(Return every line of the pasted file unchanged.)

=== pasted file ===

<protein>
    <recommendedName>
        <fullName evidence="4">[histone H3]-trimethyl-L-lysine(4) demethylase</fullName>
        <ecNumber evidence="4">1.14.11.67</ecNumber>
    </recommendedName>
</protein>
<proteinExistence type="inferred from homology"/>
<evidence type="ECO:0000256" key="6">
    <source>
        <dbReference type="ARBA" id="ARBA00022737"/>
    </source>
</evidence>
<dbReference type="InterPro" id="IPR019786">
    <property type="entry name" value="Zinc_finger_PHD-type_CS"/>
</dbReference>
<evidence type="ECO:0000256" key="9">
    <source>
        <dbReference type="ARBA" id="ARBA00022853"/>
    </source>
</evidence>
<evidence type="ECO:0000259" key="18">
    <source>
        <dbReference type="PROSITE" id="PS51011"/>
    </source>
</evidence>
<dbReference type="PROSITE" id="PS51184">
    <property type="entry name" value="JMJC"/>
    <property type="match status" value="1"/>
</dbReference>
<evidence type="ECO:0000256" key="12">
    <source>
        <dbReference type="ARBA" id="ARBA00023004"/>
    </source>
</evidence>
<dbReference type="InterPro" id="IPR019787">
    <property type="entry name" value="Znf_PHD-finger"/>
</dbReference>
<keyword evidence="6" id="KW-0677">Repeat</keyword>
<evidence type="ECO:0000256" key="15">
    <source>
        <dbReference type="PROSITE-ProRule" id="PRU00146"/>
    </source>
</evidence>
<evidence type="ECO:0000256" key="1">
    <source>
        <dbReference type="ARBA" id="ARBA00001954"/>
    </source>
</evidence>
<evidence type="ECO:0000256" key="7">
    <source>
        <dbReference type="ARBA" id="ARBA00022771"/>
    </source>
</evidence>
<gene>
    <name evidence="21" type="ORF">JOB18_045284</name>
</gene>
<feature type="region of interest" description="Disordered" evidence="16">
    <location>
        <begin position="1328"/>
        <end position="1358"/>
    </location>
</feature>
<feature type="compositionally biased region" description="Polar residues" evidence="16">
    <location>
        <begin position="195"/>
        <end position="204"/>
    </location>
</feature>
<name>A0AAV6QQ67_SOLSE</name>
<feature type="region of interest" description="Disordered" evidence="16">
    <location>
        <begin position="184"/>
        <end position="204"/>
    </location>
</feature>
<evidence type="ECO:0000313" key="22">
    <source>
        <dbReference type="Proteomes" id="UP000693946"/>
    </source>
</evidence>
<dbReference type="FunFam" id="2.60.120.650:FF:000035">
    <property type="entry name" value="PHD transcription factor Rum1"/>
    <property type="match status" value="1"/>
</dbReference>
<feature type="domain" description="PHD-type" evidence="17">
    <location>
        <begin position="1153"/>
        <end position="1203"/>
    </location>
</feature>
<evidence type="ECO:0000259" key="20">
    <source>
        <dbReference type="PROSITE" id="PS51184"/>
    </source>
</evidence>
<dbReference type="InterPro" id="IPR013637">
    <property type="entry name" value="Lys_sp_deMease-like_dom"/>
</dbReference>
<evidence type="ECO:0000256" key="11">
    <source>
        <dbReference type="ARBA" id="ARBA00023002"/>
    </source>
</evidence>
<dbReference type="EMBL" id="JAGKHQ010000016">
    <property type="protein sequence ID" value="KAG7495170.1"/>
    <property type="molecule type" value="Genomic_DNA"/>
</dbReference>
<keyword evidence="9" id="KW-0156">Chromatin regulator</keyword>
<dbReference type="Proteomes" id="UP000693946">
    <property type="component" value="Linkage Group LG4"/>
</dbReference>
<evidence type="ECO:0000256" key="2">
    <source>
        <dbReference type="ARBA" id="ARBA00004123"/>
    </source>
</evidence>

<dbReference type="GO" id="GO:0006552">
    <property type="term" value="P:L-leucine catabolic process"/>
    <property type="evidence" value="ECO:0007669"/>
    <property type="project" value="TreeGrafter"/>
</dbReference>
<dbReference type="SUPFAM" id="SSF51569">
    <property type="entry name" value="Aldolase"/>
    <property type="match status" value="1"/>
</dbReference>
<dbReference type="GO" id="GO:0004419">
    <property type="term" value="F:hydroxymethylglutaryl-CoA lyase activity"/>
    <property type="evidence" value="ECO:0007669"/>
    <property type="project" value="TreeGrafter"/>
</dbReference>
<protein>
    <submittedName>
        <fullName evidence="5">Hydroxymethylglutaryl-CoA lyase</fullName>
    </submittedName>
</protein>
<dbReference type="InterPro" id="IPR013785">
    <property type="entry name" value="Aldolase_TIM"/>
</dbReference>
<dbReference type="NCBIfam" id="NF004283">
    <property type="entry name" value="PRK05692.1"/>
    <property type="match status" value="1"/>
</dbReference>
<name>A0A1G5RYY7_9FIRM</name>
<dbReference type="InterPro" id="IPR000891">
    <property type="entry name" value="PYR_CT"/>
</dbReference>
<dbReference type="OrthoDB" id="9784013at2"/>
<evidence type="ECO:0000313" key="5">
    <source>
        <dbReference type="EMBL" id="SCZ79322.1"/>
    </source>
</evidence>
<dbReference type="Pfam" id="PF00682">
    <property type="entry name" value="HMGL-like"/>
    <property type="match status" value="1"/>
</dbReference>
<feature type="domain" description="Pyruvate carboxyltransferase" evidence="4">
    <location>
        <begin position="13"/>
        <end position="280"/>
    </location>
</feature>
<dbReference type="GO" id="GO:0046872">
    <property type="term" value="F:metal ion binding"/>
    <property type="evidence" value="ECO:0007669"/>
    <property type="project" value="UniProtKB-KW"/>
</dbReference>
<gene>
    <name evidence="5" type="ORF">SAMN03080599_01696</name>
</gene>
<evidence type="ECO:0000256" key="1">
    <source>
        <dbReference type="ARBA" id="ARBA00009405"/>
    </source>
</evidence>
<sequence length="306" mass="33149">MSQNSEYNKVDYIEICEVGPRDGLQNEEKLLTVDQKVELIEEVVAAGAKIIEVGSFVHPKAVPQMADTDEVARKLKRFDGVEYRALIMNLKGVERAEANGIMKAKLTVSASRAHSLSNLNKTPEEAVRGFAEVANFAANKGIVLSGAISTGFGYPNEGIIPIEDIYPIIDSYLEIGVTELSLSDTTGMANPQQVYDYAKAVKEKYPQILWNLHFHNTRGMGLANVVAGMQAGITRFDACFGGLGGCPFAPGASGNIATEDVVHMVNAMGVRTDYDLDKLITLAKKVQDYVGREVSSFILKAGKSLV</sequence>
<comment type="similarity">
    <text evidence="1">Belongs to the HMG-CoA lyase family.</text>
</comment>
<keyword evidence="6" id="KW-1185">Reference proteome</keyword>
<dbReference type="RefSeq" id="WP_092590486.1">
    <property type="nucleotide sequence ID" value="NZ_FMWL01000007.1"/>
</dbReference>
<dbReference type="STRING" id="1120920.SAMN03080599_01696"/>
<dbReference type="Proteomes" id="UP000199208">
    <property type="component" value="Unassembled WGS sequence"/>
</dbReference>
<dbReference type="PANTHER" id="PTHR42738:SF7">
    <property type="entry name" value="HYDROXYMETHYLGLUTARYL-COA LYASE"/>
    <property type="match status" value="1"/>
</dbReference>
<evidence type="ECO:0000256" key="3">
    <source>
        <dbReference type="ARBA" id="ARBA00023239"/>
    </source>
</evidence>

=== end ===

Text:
<protein>
    <recommendedName>
        <fullName evidence="4">[histone H3]-trimethyl-L-lysine(4) demethylase</fullName>
        <ecNumber evidence="4">1.14.11.67</ecNumber>
    </recommendedName>
</protein>
<proteinExistence type="inferred from homology"/>
<evidence type="ECO:0000256" key="6">
    <source>
        <dbReference type="ARBA" id="ARBA00022737"/>
    </source>
</evidence>
<dbReference type="InterPro" id="IPR019786">
    <property type="entry name" value="Zinc_finger_PHD-type_CS"/>
</dbReference>
<evidence type="ECO:0000256" key="9">
    <source>
        <dbReference type="ARBA" id="ARBA00022853"/>
    </source>
</evidence>
<evidence type="ECO:0000259" key="18">
    <source>
        <dbReference type="PROSITE" id="PS51011"/>
    </source>
</evidence>
<dbReference type="PROSITE" id="PS51184">
    <property type="entry name" value="JMJC"/>
    <property type="match status" value="1"/>
</dbReference>
<evidence type="ECO:0000256" key="12">
    <source>
        <dbReference type="ARBA" id="ARBA00023004"/>
    </source>
</evidence>
<dbReference type="InterPro" id="IPR019787">
    <property type="entry name" value="Znf_PHD-finger"/>
</dbReference>
<keyword evidence="6" id="KW-0677">Repeat</keyword>
<evidence type="ECO:0000256" key="15">
    <source>
        <dbReference type="PROSITE-ProRule" id="PRU00146"/>
    </source>
</evidence>
<evidence type="ECO:0000256" key="1">
    <source>
        <dbReference type="ARBA" id="ARBA00001954"/>
    </source>
</evidence>
<evidence type="ECO:0000256" key="7">
    <source>
        <dbReference type="ARBA" id="ARBA00022771"/>
    </source>
</evidence>
<gene>
    <name evidence="21" type="ORF">JOB18_045284</name>
</gene>
<feature type="region of interest" description="Disordered" evidence="16">
    <location>
        <begin position="1328"/>
        <end position="1358"/>
    </location>
</feature>
<feature type="compositionally biased region" description="Polar residues" evidence="16">
    <location>
        <begin position="195"/>
        <end position="204"/>
    </location>
</feature>
<name>A0AAV6QQ67_SOLSE</name>
<feature type="region of interest" description="Disordered" evidence="16">
    <location>
        <begin position="184"/>
        <end position="204"/>
    </location>
</feature>
<evidence type="ECO:0000313" key="22">
    <source>
        <dbReference type="Proteomes" id="UP000693946"/>
    </source>
</evidence>
<dbReference type="FunFam" id="2.60.120.650:FF:000035">
    <property type="entry name" value="PHD transcription factor Rum1"/>
    <property type="match status" value="1"/>
</dbReference>
<feature type="domain" description="PHD-type" evidence="17">
    <location>
        <begin position="1153"/>
        <end position="1203"/>
    </location>
</feature>
<evidence type="ECO:0000259" key="20">
    <source>
        <dbReference type="PROSITE" id="PS51184"/>
    </source>
</evidence>
<dbReference type="InterPro" id="IPR013637">
    <property type="entry name" value="Lys_sp_deMease-like_dom"/>
</dbReference>
<evidence type="ECO:0000256" key="11">
    <source>
        <dbReference type="ARBA" id="ARBA00023002"/>
    </source>
</evidence>
<dbReference type="EMBL" id="JAGKHQ010000016">
    <property type="protein sequence ID" value="KAG7495170.1"/>
    <property type="molecule type" value="Genomic_DNA"/>
</dbReference>
<keyword evidence="9" id="KW-0156">Chromatin regulator</keyword>
<dbReference type="Proteomes" id="UP000693946">
    <property type="component" value="Linkage Group LG4"/>
</dbReference>
<evidence type="ECO:0000256" key="2">
    <source>
        <dbReference type="ARBA" id="ARBA00004123"/>
    </source>
</evidence>

<dbReference type="GO" id="GO:0006552">
    <property type="term" value="P:L-leucine catabolic process"/>
    <property type="evidence" value="ECO:0007669"/>
    <property type="project" value="TreeGrafter"/>
</dbReference>
<dbReference type="SUPFAM" id="SSF51569">
    <property type="entry name" value="Aldolase"/>
    <property type="match status" value="1"/>
</dbReference>
<dbReference type="GO" id="GO:0004419">
    <property type="term" value="F:hydroxymethylglutaryl-CoA lyase activity"/>
    <property type="evidence" value="ECO:0007669"/>
    <property type="project" value="TreeGrafter"/>
</dbReference>
<protein>
    <submittedName>
        <fullName evidence="5">Hydroxymethylglutaryl-CoA lyase</fullName>
    </submittedName>
</protein>
<dbReference type="InterPro" id="IPR013785">
    <property type="entry name" value="Aldolase_TIM"/>
</dbReference>
<dbReference type="NCBIfam" id="NF004283">
    <property type="entry name" value="PRK05692.1"/>
    <property type="match status" value="1"/>
</dbReference>
<name>A0A1G5RYY7_9FIRM</name>
<dbReference type="InterPro" id="IPR000891">
    <property type="entry name" value="PYR_CT"/>
</dbReference>
<dbReference type="OrthoDB" id="9784013at2"/>
<evidence type="ECO:0000313" key="5">
    <source>
        <dbReference type="EMBL" id="SCZ79322.1"/>
    </source>
</evidence>
<dbReference type="Pfam" id="PF00682">
    <property type="entry name" value="HMGL-like"/>
    <property type="match status" value="1"/>
</dbReference>
<feature type="domain" description="Pyruvate carboxyltransferase" evidence="4">
    <location>
        <begin position="13"/>
        <end position="280"/>
    </location>
</feature>
<dbReference type="GO" id="GO:0046872">
    <property type="term" value="F:metal ion binding"/>
    <property type="evidence" value="ECO:0007669"/>
    <property type="project" value="UniProtKB-KW"/>
</dbReference>
<gene>
    <name evidence="5" type="ORF">SAMN03080599_01696</name>
</gene>
<evidence type="ECO:0000256" key="1">
    <source>
        <dbReference type="ARBA" id="ARBA00009405"/>
    </source>
</evidence>
<sequence length="306" mass="33149">MSQNSEYNKVDYIEICEVGPRDGLQNEEKLLTVDQKVELIEEVVAAGAKIIEVGSFVHPKAVPQMADTDEVARKLKRFDGVEYRALIMNLKGVERAEANGIMKAKLTVSASRAHSLSNLNKTPEEAVRGFAEVANFAANKGIVLSGAISTGFGYPNEGIIPIEDIYPIIDSYLEIGVTELSLSDTTGMANPQQVYDYAKAVKEKYPQILWNLHFHNTRGMGLANVVAGMQAGITRFDACFGGLGGCPFAPGASGNIATEDVVHMVNAMGVRTDYDLDKLITLAKKVQDYVGREVSSFILKAGKSLV</sequence>
<comment type="similarity">
    <text evidence="1">Belongs to the HMG-CoA lyase family.</text>
</comment>
<keyword evidence="6" id="KW-1185">Reference proteome</keyword>
<dbReference type="RefSeq" id="WP_092590486.1">
    <property type="nucleotide sequence ID" value="NZ_FMWL01000007.1"/>
</dbReference>
<dbReference type="STRING" id="1120920.SAMN03080599_01696"/>
<dbReference type="Proteomes" id="UP000199208">
    <property type="component" value="Unassembled WGS sequence"/>
</dbReference>
<dbReference type="PANTHER" id="PTHR42738:SF7">
    <property type="entry name" value="HYDROXYMETHYLGLUTARYL-COA LYASE"/>
    <property type="match status" value="1"/>
</dbReference>
<evidence type="ECO:0000256" key="3">
    <source>
        <dbReference type="ARBA" id="ARBA00023239"/>
    </source>
</evidence>